Backpacks and bookbags are only supposed to be ten percent of the weight of the child. This means, if your child is eighty pounds, their backpack should only be eight pounds. If your child is a hundred pounds, the backpack should only be ten. Putting too much pressure on your child’s back or shoulders can cause inflammation, just like spills and tumbles can.
Try a rolling backpack for your child, instead. One that can be heavier, because they aren’t carrying it on their back and shoulders. Discuss with your child what needs to be brought home, each night. What homework do they need to bring home? Which books do they need to do that homework? What books do they not need?
How much time does your child have available to them to just sit, or just play in the yard, or play with friends? School takes up a large part of the day, and most days your kiddo will have homework afterwards. Many kids and parents are both excited for extracurricular activities after the school day is over. This is a lot of doing and mental work for kids–how much down time does your child have? How much time do they have to just read a book they enjoy after school? Are they able to go to the park before bed? How late does your child stay up doing homework because of the myriad of after-school activities?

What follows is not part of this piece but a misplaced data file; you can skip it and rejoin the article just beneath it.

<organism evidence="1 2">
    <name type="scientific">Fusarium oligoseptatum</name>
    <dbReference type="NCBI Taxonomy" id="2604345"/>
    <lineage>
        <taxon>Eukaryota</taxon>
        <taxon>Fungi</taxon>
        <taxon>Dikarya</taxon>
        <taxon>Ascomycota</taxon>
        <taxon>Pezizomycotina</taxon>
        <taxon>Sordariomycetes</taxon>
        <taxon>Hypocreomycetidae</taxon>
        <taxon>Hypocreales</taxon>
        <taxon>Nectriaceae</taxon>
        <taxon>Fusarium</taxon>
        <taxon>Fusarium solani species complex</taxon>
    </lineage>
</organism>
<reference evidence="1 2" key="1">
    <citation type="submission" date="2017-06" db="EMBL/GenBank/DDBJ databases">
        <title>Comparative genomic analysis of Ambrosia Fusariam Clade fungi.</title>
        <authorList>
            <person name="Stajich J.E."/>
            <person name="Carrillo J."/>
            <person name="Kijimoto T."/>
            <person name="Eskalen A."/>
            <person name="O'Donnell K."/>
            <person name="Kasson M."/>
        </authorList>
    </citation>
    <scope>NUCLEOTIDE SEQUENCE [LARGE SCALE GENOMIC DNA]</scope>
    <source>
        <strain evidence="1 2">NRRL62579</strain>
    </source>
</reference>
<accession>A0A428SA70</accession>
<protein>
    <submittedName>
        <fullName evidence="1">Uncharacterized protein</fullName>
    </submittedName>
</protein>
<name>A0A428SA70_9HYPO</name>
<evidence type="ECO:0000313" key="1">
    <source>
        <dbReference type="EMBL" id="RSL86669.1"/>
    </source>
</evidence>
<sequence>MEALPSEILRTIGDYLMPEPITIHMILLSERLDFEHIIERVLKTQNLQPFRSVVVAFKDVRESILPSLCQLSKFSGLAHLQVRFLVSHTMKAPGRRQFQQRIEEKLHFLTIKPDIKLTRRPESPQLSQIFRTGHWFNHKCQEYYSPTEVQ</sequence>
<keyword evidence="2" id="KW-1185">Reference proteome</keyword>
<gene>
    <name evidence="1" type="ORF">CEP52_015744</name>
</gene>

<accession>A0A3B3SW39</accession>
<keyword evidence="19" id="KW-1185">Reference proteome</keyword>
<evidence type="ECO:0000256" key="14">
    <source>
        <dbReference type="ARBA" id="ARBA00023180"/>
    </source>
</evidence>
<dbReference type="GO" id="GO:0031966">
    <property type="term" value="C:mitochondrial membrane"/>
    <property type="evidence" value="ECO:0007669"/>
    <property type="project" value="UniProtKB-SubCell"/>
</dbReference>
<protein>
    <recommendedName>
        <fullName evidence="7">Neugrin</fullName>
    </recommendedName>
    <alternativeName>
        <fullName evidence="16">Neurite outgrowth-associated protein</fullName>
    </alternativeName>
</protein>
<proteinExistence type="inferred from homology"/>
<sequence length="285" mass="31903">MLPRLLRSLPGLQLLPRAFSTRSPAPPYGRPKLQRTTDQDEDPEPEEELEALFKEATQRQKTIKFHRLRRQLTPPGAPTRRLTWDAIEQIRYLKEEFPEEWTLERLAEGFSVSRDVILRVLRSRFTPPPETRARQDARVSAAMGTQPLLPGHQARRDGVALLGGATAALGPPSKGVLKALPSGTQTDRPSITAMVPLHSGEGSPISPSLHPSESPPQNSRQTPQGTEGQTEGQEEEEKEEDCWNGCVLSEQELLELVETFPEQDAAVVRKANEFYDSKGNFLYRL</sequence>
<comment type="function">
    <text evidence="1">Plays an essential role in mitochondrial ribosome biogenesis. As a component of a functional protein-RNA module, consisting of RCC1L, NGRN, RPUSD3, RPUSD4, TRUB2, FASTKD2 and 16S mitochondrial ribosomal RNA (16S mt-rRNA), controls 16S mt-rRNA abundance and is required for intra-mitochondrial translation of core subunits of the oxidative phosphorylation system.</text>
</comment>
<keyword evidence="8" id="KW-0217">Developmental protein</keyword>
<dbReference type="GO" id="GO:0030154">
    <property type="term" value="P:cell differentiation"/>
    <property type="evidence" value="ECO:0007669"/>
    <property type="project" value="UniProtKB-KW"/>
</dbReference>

Sit down with your child and discuss what activities are important to them. Help them look at their schedule if they want to do everything they want to do. The body responds to mental stress like it does to physical stress–the body doesn’t know the difference. A full day of learning as well as the physical or mental exertion of their chosen after-school activities is a lot of stress for a child’s body. Help them keep part of their schedule clear to just be a kid–to run around the yard, climb on the playground, read a book or play a board game.